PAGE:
23. I have not seen my 20mo eat ONE vegetable since we stopped purees-like 12 months ago!! It’s hard to let go, particularly when society does such a great job of forcing crap on them. But I’m with you, I’m trying REALLY hard not to sweat this.
    Christine’s last post … Simply Living- Protecting my timeMy Profile

    • My son did the same–right at the 12 month mark. He would eat just about anything when it was pureed, but once we started transitioning to solids, he would only eat about three foods: yogurt, bananas, and breads. We’ve been slowly building up (to about 25) the things he will eat again–but it is frustrating. Our pediatrician says not to stress it: “How many 6 year olds do you see who eat only three things,” but it’s hard. I still wonder what we could have done differently to avoid this, especially now that we’re expecting baby #2…
      Sarah’s last post … The Single Womans Daybook- Day 3My Profile

  24. I guess I have magical vegetable-loving kids. My eldest (6 tomorrow) sometimes eats more than I do. They love salad, most vegetables and all fruits. My youngest (almost 4) is going through a picky stage, however I don’t think it is the food, but rather her attempting to assert her independence by refusing to eat it as she will eat the same dish on some occasions and not others.

    When I started them on solids, I started with veggies before fruits. And when they made a face at the sour green beans, I just tried again and again until they ate them. I think they need to develop their palates?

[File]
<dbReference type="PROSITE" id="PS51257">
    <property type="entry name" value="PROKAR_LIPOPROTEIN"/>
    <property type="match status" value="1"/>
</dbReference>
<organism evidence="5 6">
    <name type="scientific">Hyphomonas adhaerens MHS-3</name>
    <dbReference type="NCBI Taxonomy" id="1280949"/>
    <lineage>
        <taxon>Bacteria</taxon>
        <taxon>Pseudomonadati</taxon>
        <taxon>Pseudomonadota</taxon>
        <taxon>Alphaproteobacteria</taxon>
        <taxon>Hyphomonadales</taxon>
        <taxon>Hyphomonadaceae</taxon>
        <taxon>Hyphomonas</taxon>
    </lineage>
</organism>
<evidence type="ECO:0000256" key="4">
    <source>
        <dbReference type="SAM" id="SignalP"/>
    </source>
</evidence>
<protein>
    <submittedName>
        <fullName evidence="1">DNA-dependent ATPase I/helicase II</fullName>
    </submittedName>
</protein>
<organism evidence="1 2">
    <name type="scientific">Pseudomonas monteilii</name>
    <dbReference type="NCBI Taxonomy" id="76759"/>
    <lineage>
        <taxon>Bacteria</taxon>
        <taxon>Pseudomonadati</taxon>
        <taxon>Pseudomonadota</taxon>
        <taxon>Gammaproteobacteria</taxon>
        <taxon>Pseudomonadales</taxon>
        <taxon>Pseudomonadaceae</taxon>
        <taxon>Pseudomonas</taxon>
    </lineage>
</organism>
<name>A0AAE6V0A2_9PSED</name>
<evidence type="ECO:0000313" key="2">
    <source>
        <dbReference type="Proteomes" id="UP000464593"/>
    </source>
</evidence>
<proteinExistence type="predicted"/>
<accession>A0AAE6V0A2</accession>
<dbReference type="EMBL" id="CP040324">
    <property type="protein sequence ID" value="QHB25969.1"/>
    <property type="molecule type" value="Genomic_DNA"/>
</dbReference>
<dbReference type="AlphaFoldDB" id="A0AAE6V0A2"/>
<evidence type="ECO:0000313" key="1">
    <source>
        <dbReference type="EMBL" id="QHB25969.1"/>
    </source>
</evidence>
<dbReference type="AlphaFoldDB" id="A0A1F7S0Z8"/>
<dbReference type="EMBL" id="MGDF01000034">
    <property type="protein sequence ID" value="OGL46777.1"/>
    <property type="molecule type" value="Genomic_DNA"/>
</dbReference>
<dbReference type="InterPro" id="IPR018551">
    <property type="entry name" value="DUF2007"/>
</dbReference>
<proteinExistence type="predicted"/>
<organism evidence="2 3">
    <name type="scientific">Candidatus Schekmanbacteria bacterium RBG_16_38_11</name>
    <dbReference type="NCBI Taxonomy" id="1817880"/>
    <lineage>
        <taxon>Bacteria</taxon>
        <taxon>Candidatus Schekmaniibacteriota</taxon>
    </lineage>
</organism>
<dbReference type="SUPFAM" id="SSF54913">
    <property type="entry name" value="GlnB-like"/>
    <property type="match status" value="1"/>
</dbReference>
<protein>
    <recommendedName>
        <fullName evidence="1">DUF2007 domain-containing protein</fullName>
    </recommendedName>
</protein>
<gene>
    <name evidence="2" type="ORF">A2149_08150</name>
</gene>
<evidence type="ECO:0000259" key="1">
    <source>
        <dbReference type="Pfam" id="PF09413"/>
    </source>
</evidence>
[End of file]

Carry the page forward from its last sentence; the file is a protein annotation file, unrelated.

Although they may not understand, they repeat all the information that my husband (a health nut) tells them about each food. “This has lots of fibre and Vitamin C”, he tells them.

    They are also both vegetarian (as is my husband). I am a “flexitarian”.

    I’m probably just lucky…

  25. Oh Amber, I so hear you. My son is not too bad where veggies are concerned – will eat broccoli, carrots, cucumbers, peas… But my daughter is a disaster. The only thing remotely veggie like that she’ll touch is, occasionally, tomato based pasta sauce and the odd cucumber slice.

    I agree with you – it’s stressful!! I too look at the Canada Food Guide, feel a flutter of panic, and then quickly look away. And yet, like your kids, Miranda seems very healthy – tall, well fed, rosy skin tone, etc.

    I guess all we can do is bide our time until, someday, they figure out that veggies taste good.

  26. Oh, thank you for admitting this! I had a baby/toddler who loved veggies … and then he grew into a preschooler, and now all things green are declined. Except broccoli. The kid will eat steamed broccoli trees. But that’s the extent of it. And boy do I feel those twinges of mother guilt every once in awhile.

    But, usually, I just agree with what you, too, have discovered — that kids can do OK on whatever they choose to eat. I try not to sweat it and remind myself that once I, too, probably did not like vegetables. And now I do.
    Lauren @ Hobo Mama’s last post … Wander over to Natural Parents Network!My Profile

  27. My kids are all different and have gone through lots of different stages in what they will eat. I actually am not the most vegetable loving person either, although I have gotten a lot better as I have gotten older. I even eat tomatoes now!